Healthcare professionals, along with businesses, are now the beneficiaries of broadscale protections that prevent certain types of COVID-19 infection lawsuits that would otherwise be permitted under existing legislation. Has this resulted in a decrease in doctor’s medical malpractice premiums? No, of course, it hasn’t. This is strange considering that patients may be prevented from filing lawsuits against any hospital impacted by COVID-19, which should, in theory, reduce the number of insurance payouts over the next several years.
Why isn’t malpractice insurance going down?
Malpractice insurance is not going down because, by and large, doctors and hospitals were not the ones facing COVID-19 lawsuits. Instead, it was nursing homes. While nursing homes employ doctors who have malpractice insurance and liability insurance for themselves as well, nursing homes contributed more than 50% of all COVID deaths, in many cases, because of failures related to basic sanitation requirements that any nursing home or hospital would be expected to meet or exceed. In other cases, the staff brought the virus into the nursing home and infected the patients, many of whom died as a result. One would expect that if these lawsuits were no longer allowed by law, the insurance requirements would be reduced alongside them.
But unfortunately, that hasn’t happened, nor is it likely to happen.
Fewer elective surgeries
One thing that COVID has done is prevent many elective surgeries from moving forward. This resulted in less volume in a major American industry. While many erroneously believe that COVID has been a cash cow for the healthcare industry, the fact is, the healthcare industry was one of the largest industries harmed by COVID. The loss of income in elective surgeries cost hospitals billions of dollars in income. Those surgeries have just recently begun to start again. But the doctors who weren’t performing surgeries over the 9 months of quarantine did not see any reductions to their premiums as those with car and home insurance did. Meanwhile, fewer elective surgeries mean fewer medical malpractice lawsuits.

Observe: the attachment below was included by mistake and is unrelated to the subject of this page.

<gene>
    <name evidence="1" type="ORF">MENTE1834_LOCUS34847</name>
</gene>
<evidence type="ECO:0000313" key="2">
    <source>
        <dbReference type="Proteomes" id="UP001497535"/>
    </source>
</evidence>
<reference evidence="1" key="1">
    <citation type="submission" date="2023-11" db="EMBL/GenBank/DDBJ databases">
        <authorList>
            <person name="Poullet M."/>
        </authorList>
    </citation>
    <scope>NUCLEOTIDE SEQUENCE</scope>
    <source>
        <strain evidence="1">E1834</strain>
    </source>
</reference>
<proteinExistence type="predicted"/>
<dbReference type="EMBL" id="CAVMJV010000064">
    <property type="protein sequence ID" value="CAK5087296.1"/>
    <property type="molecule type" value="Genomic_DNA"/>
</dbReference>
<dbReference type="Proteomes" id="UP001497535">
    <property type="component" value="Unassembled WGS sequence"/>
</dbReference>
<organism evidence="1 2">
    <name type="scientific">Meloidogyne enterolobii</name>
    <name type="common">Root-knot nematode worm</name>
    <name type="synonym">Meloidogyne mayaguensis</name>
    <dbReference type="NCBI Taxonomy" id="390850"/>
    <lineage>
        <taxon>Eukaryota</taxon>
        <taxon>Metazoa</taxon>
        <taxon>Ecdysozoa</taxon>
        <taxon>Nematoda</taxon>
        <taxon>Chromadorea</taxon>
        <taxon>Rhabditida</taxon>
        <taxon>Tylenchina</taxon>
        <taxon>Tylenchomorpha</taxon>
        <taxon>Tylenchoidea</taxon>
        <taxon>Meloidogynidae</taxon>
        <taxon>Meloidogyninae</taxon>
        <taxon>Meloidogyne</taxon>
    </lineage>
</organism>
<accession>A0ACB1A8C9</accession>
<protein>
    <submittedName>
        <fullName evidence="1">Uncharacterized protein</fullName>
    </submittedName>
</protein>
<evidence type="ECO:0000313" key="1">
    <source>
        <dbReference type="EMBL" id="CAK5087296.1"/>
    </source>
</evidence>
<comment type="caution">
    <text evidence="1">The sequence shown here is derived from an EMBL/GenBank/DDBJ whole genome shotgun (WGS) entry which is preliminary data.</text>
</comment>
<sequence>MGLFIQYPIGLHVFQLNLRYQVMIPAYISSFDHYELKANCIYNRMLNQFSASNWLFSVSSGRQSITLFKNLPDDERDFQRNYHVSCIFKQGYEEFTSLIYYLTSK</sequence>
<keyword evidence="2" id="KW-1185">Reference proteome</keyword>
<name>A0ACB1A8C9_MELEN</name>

Are there really more medical malpractice claims?
No. While there are more claims against nursing homes than in previous years, there have been fewer medical malpractice claims against hospitals, especially those in New York, New Jersey, Michigan, and other states that moved quickly to place a moratorium on COVID lawsuits.
However, the nursing home lawsuits involved large swaths of residents losing their lives to poor infection-control protocols. In many states, legislation that protected hospitals also protected nursing homes. With so much protectionist legislation, it seems unlikely that the number of medical malpractice claims has increased. It’s more likely that these claims are related to incidences within individual nursing homes filed on behalf of several plaintiffs at once.
Talk to a Tampa medical malpractice attorney
If you’ve been injured due to medical negligence, call the Tampa medical malpractice attorneys at Palmer | Lopez today to schedule a free consultation and learn more about how we can help.